For many of us, the thought of a lovely long weekend lie-in is what helps us get through the working week. So, new research which shows having lie-ins could make you feel down is, well… a bit depressing.
The University of Michigan study found not sticking to regular sleeping and waking times – so having morning lie-ins or staying up late – means you’re more likely to become depressed, and study leader Srijan Sen says the findings “highlight sleep consistency as an underappreciated factor to target in depression and wellness.”
But just because research shows something’s bad for you doesn’t mean you’re not going to do it, and for many of us, there’s no way the possibility of extra grumpiness would make us forego those extra hours of being a total sloth on a Sunday morning.
And it seems even some experts agree you don’t really need to give up your lie-ins.
While Lisa Artis, deputy CEO of The Sleep Charity, points out that going to bed and getting up at roughly the same time, all the time, helps programme us to sleep better, and sleeping in can upset your routine and is why we often feel out of sorts on a Monday morning, she adds: ”There’s no harm in the occasional lie-in – the overall experience of staying in bed longer contributes to our health and wellbeing. It serves as a restorative function both physiologically and mentally.
“Everyone lies in at the weekend – it does help balance out sleep debt, but it’s worth noting that catching up on sleep doesn’t fix all the deficits caused by sleep loss.”
But even if a lie-in won’t fully refresh us, let’s face it, we’re not likely to give them up. Here are some of the reasons why…
1. You really look forward to them
You’ve got up early every morning for work or to get the kids ready for school, or both, and weekends are the one time when you don’t have to set the alarm and you can let your exhausted brain and body stay snug under the duvet for as long as you like. Why on earth would you stop doing that?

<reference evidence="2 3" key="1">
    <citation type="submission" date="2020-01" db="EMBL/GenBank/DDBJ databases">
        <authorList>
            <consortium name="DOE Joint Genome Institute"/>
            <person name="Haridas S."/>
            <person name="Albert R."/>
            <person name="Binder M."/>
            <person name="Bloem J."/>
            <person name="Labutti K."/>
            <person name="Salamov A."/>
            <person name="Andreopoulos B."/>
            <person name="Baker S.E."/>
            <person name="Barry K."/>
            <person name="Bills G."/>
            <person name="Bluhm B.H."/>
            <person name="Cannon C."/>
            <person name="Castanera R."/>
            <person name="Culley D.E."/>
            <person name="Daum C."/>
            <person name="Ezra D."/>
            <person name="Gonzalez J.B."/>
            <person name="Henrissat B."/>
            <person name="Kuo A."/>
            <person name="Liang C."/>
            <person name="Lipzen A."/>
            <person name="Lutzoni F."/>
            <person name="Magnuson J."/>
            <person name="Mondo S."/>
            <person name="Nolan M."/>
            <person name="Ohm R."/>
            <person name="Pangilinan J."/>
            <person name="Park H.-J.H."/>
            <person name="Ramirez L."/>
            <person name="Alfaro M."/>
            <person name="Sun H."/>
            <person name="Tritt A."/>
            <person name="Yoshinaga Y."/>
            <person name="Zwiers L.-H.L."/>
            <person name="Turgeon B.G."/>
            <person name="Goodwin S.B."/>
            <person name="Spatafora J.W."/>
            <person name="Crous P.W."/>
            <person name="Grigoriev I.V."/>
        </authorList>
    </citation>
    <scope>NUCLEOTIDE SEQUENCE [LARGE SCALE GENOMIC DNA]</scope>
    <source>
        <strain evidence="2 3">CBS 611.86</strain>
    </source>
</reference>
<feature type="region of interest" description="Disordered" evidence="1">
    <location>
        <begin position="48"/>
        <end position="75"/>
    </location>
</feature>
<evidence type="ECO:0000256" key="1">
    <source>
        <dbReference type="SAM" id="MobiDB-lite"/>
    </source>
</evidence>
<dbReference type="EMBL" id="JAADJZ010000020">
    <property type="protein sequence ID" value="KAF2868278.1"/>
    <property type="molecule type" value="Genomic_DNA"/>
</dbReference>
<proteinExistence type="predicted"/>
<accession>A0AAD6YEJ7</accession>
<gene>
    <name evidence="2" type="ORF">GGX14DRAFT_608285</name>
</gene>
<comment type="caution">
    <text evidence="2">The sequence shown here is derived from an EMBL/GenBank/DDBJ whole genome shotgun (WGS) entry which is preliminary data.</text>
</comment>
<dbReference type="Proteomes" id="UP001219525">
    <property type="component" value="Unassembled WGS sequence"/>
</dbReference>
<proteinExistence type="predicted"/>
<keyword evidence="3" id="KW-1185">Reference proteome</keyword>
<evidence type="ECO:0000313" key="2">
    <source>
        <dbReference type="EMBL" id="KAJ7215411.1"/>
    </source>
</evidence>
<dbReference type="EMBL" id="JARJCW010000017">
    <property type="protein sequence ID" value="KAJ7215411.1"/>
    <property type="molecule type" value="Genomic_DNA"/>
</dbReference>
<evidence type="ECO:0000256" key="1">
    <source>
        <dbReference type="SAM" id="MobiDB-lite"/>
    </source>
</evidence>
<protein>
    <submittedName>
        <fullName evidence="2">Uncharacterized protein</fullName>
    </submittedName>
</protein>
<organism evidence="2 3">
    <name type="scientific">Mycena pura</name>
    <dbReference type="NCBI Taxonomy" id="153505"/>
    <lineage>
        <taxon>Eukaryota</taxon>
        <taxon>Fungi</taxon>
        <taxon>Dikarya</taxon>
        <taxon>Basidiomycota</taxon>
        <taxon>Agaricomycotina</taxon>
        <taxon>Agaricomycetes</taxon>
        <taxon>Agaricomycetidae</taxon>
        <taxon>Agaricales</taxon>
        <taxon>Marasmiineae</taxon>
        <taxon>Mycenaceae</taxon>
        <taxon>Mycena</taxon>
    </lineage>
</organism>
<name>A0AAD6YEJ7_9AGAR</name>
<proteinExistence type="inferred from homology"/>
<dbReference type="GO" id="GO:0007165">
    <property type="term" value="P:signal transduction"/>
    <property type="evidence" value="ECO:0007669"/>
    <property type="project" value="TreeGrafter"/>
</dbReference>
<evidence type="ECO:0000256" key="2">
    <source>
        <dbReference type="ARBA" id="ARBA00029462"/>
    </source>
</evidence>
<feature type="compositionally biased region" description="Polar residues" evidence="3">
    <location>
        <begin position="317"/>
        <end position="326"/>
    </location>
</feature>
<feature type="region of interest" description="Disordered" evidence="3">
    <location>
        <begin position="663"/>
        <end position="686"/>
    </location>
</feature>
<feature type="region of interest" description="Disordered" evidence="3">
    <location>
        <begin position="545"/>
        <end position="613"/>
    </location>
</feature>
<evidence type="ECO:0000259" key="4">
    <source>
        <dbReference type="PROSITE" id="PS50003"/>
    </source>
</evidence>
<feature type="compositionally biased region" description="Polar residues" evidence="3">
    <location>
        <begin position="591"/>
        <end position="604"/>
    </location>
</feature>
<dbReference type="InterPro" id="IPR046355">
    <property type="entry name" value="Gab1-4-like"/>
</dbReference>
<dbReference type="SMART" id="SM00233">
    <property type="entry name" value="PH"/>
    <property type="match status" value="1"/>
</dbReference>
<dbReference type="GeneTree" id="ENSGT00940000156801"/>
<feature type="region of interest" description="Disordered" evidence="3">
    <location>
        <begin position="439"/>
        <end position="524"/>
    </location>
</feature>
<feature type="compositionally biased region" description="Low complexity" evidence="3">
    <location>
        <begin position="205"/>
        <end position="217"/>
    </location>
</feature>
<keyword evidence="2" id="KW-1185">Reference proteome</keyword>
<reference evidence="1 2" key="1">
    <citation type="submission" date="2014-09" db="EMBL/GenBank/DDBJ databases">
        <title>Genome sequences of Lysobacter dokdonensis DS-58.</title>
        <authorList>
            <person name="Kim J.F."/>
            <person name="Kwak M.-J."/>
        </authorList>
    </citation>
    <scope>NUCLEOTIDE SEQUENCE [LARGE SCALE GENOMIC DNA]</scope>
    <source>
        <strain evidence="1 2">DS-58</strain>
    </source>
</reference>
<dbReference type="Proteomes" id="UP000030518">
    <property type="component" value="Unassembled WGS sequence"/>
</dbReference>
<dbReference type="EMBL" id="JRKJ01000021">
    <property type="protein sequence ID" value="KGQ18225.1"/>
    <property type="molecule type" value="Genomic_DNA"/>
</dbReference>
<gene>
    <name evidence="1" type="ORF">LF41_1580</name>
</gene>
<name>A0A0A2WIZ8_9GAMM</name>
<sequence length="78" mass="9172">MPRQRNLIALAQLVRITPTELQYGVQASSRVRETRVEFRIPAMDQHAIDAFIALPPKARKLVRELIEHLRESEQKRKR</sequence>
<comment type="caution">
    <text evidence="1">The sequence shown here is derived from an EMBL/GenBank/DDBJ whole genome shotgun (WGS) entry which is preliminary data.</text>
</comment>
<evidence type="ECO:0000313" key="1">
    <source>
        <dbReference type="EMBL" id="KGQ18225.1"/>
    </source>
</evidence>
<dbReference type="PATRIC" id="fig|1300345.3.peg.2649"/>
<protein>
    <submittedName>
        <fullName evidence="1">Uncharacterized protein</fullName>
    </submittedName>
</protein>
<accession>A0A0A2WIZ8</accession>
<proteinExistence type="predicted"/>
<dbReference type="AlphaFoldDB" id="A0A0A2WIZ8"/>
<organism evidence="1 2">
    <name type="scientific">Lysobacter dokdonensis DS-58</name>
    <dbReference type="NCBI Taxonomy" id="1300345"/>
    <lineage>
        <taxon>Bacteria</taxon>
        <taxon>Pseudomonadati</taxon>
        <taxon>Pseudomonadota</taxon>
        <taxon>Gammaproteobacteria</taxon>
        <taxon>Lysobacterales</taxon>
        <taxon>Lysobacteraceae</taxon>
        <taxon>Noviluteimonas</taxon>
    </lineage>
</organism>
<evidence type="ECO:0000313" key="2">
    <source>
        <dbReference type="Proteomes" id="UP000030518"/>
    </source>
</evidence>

2. Sleep is really important (whenever you get it)
Sleep is good for our health and wellbeing, and sleep deprivation can have a serious impact on our emotional, physical and mental health. So, if during the week, you have to get up early for work, the school run or anything else, and can’t get to bed ’til late because you’re so busy, then it’s surely vital you get as much sleep as possible whenever you can. And if that has to be on a weekend morning, great – get it when you can!
“There really is a mental health risk if sleep is compromised, so we need to take sleep seriously,” stresses Colin Espie, a professor of sleep medicine at Oxford University.
He says getting enough sleep, and keeping it to a regular night-to-night pattern, should be prioritised, but adds: “Sleeping longer on weekends than weekdays is common – we call it ‘social jet lag’. A lie-in is fine when it’s a ‘nice to have’. However, if it becomes a ‘need to have’ because we’re sleep deprived during the week, that’s a concern.
“Imagine the consequences of being malnourished for most of the week. Insufficient sleep is not good for our health.”
3. You can be smug because you’ve done absolutely nothing…
Staying in bed for that extra hour (or for many of us, much longer) means you’re not one of the smug brigade that delight in telling you they’ve been up since 5am, and had thoroughly cleaned the house and been on a 5k run before 8am.
You – on the other hand – are even smugger because you didn’t do all that, as you were warm and snuggly in bed, luxuriating in the peace and not-doing-anythingness.
4. You can stay up late the night before
Remember when we used to be able to go out? Well, that long-forgotten pleasure was even more fun when you knew you could have a lie-in the next morning.
And while none of us are allowed to go out for a night on the razz just yet, hopefully it won’t be long before the partying starts again and lie-ins can feel almost medicinal.
And even now, it can be nice to stay up late binge-watching a box set, knowing you don’t have to worry about getting up in the morning.
5. It’s the same as going to bed early, isn’t it?
Going to bed early is seen as a virtue: you clearly understand the value of sleep and are making sure you get enough of it. But if that’s the case, why is it so bad, or even downright lazy, to enjoy your extra time in bed in the morning instead of the evening? How can extra sleeping time be a good thing at 10pm, but not at 10am? Sleep is sleep, sort of. So just enjoy lazing in bed in the morning, and have sweet dreams about how good it is for you (mostly!).